“Breaking confidentiality?” James shrugged. “You’ll probably hear it on the news tonight anyway. No, he was only a kid, a teenager. Schizophrenic, apparently. Oh, and now you’ve gone quiet again. Tell me of your embroidery. Any new masterpieces?”
~ ~ ~
Two weeks’ holiday, what was she to do with it. After Uncle James’s visit she wandered about, at a loss. She tried sitting on the beach but the shrill of young children playing grated upon her. She caught up on the gardening. The trapezoid plot at the back of the house was now in full bloom. Though it was so hot, the soil quickly dried and she had to water it every day. But there was one patch, no matter the water, it refused to refresh. Above it, the leaves of lilac were crisped, as if with being caught close to a fire. That’s where the Watcher stood. Though in truth, Neve had seen neither light, movement, nor shadow this past week. That made her think, what if it had been Raesan as she’d first thought. What if he’d posing as the Watcher, just to scare her, to keep her dependant upon his protection?
Where was he? Why couldn’t he simply be hiding, the way he did before? Or was he the murderer? He’d pass as schizophrenic, no problem there. But why? Though that would explain why he wasn’t here, with her. Annoying her.
She stood up and threw down her trowel. “What the friggle jacks am I thinking. So I feel bad that I pushed him away, but do I really want him back?” She certainly didn’t need his particular form of irritation: his restlessness, his bleeping games, his roaring car-engine, his endless questions, his tag-along like little lost sheep, his ever-present threat of violence, even if he never had struck her. “And here I’ve been moping and wasting this time. I should have been figuring out answers from what I have learned.”
“Talking to yourself, again?” she heard Warren’s voice on the far side of the high wooden fence.
“Preparing a spell to incarcerate Merlin,” she called back to him.
And what did she know, what had she learned from her time with Raesan? That Regin-yorl was her grandfather, though Raesan was adamant that he was not – because Regin-yorl wouldn’t have gone against the Oath. Yea, that was a problem. What she’d seen of Regin-yorl and what she knew of her grandpa, neither would have broken that Oath. Though she had reasoned to Raesan that, for Phoebe’s sake, her grandpa would. Yea, but to then desert them, Phoebe and Constance, without explanation. So he had feigned his death, Neve amended, and Raesan’s explanation of that seemed fine and realistic. She could understand it, for Phoebe’s sake. But to not tell his daughter of the Oath, to allow her to bring another Bellinn into the world – for by the terms of that Oath, Neve should not have been born – by that omission he had compounded his sin. Yet there had to be a reason for it, and sooner and later Neve would discover it. For now she set it aside.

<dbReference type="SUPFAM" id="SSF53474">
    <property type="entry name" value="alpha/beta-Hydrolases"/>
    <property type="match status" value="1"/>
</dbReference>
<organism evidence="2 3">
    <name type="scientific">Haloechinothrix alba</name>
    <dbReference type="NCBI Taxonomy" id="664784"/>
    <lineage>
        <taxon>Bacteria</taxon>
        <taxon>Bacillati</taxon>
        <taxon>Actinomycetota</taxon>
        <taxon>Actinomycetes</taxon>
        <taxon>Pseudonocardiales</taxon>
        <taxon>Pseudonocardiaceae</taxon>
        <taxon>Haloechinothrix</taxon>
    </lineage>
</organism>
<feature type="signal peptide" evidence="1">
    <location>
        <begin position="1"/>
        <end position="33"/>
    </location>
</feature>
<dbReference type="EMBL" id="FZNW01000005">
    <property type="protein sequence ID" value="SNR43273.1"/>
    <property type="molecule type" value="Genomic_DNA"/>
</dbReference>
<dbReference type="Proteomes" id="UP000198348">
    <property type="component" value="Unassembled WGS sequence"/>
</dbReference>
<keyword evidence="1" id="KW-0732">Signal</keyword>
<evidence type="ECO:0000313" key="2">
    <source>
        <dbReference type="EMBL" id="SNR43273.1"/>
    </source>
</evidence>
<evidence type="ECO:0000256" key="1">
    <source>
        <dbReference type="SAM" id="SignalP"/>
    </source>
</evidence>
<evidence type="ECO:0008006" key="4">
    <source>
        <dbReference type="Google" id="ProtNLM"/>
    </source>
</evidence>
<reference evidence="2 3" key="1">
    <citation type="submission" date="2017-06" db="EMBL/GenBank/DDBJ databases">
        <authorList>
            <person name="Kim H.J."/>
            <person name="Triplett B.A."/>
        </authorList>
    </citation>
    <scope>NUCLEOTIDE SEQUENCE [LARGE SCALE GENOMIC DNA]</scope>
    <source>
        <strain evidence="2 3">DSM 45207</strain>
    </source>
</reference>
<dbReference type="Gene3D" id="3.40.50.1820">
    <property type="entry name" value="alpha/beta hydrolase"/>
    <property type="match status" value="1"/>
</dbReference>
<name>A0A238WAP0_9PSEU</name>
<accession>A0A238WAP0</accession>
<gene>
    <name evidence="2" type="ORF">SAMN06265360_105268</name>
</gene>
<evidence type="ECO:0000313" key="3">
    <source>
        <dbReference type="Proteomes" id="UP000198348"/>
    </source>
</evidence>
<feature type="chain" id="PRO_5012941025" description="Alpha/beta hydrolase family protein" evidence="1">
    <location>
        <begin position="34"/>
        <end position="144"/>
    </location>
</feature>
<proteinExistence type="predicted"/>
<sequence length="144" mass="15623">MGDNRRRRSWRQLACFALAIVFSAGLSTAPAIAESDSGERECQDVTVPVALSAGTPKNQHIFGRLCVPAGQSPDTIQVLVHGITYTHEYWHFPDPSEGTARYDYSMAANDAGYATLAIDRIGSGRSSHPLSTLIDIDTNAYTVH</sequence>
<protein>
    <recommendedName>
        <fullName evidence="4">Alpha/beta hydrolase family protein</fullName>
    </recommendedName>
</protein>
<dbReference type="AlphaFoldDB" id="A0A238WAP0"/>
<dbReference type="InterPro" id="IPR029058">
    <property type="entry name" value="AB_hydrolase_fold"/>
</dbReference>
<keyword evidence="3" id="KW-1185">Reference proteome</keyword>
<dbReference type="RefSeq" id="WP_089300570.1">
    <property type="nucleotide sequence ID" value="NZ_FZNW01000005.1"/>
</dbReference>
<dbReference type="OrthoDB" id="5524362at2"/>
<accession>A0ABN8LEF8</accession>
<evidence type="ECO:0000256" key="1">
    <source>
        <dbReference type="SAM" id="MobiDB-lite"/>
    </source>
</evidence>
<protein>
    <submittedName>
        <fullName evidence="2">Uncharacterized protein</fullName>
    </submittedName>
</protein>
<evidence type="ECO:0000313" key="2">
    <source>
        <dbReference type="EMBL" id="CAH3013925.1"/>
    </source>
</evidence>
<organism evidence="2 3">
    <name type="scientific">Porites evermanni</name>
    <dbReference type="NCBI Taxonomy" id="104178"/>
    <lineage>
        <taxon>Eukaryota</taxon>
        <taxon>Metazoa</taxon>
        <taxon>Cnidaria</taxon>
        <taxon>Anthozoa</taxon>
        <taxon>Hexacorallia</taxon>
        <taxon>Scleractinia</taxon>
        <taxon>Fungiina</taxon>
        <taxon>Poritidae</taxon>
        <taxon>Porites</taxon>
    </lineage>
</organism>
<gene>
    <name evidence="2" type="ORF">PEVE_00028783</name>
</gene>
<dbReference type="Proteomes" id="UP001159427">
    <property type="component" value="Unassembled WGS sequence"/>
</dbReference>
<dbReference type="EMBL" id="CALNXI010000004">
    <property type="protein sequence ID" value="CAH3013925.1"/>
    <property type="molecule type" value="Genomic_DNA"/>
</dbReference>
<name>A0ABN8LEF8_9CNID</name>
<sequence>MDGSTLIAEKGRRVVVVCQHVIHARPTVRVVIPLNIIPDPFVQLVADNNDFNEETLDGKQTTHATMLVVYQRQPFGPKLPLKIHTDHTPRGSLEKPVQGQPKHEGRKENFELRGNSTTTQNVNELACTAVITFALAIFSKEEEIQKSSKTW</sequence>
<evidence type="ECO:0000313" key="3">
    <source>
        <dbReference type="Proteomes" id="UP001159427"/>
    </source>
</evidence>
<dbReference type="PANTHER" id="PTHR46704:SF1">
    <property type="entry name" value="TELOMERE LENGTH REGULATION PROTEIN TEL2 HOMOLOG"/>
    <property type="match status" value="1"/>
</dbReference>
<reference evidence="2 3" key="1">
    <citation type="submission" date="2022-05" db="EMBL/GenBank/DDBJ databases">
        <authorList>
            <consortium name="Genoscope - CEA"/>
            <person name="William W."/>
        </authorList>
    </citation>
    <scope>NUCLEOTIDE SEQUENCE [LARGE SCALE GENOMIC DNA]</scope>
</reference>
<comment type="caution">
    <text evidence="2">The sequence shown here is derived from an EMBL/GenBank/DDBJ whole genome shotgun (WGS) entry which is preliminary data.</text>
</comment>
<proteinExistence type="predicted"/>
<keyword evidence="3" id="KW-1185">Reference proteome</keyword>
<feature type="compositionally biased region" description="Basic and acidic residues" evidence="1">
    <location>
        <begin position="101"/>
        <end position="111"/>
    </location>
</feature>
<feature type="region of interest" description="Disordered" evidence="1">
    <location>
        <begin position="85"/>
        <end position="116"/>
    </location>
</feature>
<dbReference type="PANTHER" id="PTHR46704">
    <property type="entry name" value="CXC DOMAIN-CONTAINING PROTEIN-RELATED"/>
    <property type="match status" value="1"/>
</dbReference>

Then what of Raesan and his cowardice, if that was all he’d been hiding . . . Truth was, she, too, would have hesitated before volunteering to be crisped by a dragon. And for that hesitation she had pushed him until he fled? What kind of beast was she? Why not rename her Skimaskall.
She sighed. And another truth: it was less that Raesan was gone, and more that without him she was stuck here in the present. Though she had her memories, she never would again visit Eldsland. She never would know how Guy’s story ended – apart from, apparently, the dragon was laid in its pit. But did Guy get to marry his Lady Adele? Or did he propose to landless Blide? Then there was Hawk and Young Cesar. She’d seen the looks between them. She’d also seen Old Cesar’s reaction. Open jealousy. And then there was Razimer . . .
How long was she lost in that sweet memory of Kazla’s last hug of her brother – before the distinct sounds of Neil Peart at his drums broke through. The title track of Rush 2112 played through her headphones.
2112. She’d still be alive in 2112, and she would know no one. Every one now living, all aged and died. All but the Bellinn.
She understood now why the Bellinn stayed hidden in their own communities. It wasn’t in fear of how they’d be treated. It was to avoid the emotional entanglements, to not have to cope with the death after death, to not have to suffer the loss. Besides, there was also the matter of identity. She and her mother were the only Bellinn with registered births. No birth certificate, no legal identity, questions asked that cannot be answered. Deportation. Yea, to where? No wonder Gunnhild’s son became a pirate, and her grandpa travelled with the gypsies.
At that moment the heavens had opened, a summer flash-storm. She ran for cover, back into the house, washed the garden-muck off her hands and put the kettle to boil. She sat at the table and heaved three sad sighs in a row.
“But I do miss Raesan. The bastard!”
. _____ .
Next episode, 6th August: Hell’s Gate